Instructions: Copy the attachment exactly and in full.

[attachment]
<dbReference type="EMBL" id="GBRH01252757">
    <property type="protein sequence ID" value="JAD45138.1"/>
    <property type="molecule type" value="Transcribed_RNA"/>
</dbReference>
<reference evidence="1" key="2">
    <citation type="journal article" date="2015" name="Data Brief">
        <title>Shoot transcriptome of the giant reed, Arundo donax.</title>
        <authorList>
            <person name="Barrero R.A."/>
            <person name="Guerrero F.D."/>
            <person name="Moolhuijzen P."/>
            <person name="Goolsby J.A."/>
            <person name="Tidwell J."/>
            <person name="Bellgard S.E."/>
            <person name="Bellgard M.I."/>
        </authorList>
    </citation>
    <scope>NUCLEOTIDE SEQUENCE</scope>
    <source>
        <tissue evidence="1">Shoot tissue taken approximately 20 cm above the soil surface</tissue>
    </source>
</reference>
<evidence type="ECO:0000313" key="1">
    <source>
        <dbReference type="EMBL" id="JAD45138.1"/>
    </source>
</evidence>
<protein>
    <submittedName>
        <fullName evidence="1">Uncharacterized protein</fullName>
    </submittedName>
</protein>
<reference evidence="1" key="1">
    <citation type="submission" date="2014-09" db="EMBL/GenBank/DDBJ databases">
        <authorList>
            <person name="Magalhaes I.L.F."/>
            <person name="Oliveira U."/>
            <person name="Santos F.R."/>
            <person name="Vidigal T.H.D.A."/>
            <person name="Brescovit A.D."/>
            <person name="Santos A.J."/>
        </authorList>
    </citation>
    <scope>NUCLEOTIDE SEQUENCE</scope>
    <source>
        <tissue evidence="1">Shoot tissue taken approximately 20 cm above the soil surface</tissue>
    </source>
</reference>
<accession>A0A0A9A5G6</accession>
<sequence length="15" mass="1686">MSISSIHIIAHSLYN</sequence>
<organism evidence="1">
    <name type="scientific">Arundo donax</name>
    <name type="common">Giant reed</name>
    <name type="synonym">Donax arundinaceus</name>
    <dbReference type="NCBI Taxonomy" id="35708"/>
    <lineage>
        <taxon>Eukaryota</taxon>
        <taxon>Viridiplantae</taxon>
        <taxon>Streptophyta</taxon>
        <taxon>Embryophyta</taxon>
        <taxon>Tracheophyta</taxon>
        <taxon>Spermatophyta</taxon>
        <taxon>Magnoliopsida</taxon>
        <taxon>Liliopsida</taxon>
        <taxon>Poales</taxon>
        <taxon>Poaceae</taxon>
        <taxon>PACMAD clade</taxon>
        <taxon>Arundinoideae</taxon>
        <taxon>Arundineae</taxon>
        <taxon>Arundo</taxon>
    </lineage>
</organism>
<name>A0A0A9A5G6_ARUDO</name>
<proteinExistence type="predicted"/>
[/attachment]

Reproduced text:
<dbReference type="EMBL" id="GBRH01252757">
    <property type="protein sequence ID" value="JAD45138.1"/>
    <property type="molecule type" value="Transcribed_RNA"/>
</dbReference>
<reference evidence="1" key="2">
    <citation type="journal article" date="2015" name="Data Brief">
        <title>Shoot transcriptome of the giant reed, Arundo donax.</title>
        <authorList>
            <person name="Barrero R.A."/>
            <person name="Guerrero F.D."/>
            <person name="Moolhuijzen P."/>
            <person name="Goolsby J.A."/>
            <person name="Tidwell J."/>
            <person name="Bellgard S.E."/>
            <person name="Bellgard M.I."/>
        </authorList>
    </citation>
    <scope>NUCLEOTIDE SEQUENCE</scope>
    <source>
        <tissue evidence="1">Shoot tissue taken approximately 20 cm above the soil surface</tissue>
    </source>
</reference>
<evidence type="ECO:0000313" key="1">
    <source>
        <dbReference type="EMBL" id="JAD45138.1"/>
    </source>
</evidence>
<protein>
    <submittedName>
        <fullName evidence="1">Uncharacterized protein</fullName>
    </submittedName>
</protein>
<reference evidence="1" key="1">
    <citation type="submission" date="2014-09" db="EMBL/GenBank/DDBJ databases">
        <authorList>
            <person name="Magalhaes I.L.F."/>
            <person name="Oliveira U."/>
            <person name="Santos F.R."/>
            <person name="Vidigal T.H.D.A."/>
            <person name="Brescovit A.D."/>
            <person name="Santos A.J."/>
        </authorList>
    </citation>
    <scope>NUCLEOTIDE SEQUENCE</scope>
    <source>
        <tissue evidence="1">Shoot tissue taken approximately 20 cm above the soil surface</tissue>
    </source>
</reference>
<accession>A0A0A9A5G6</accession>
<sequence length="15" mass="1686">MSISSIHIIAHSLYN</sequence>
<organism evidence="1">
    <name type="scientific">Arundo donax</name>
    <name type="common">Giant reed</name>
    <name type="synonym">Donax arundinaceus</name>
    <dbReference type="NCBI Taxonomy" id="35708"/>
    <lineage>
        <taxon>Eukaryota</taxon>
        <taxon>Viridiplantae</taxon>
        <taxon>Streptophyta</taxon>
        <taxon>Embryophyta</taxon>
        <taxon>Tracheophyta</taxon>
        <taxon>Spermatophyta</taxon>
        <taxon>Magnoliopsida</taxon>
        <taxon>Liliopsida</taxon>
        <taxon>Poales</taxon>
        <taxon>Poaceae</taxon>
        <taxon>PACMAD clade</taxon>
        <taxon>Arundinoideae</taxon>
        <taxon>Arundineae</taxon>
        <taxon>Arundo</taxon>
    </lineage>
</organism>
<name>A0A0A9A5G6_ARUDO</name>
<proteinExistence type="predicted"/>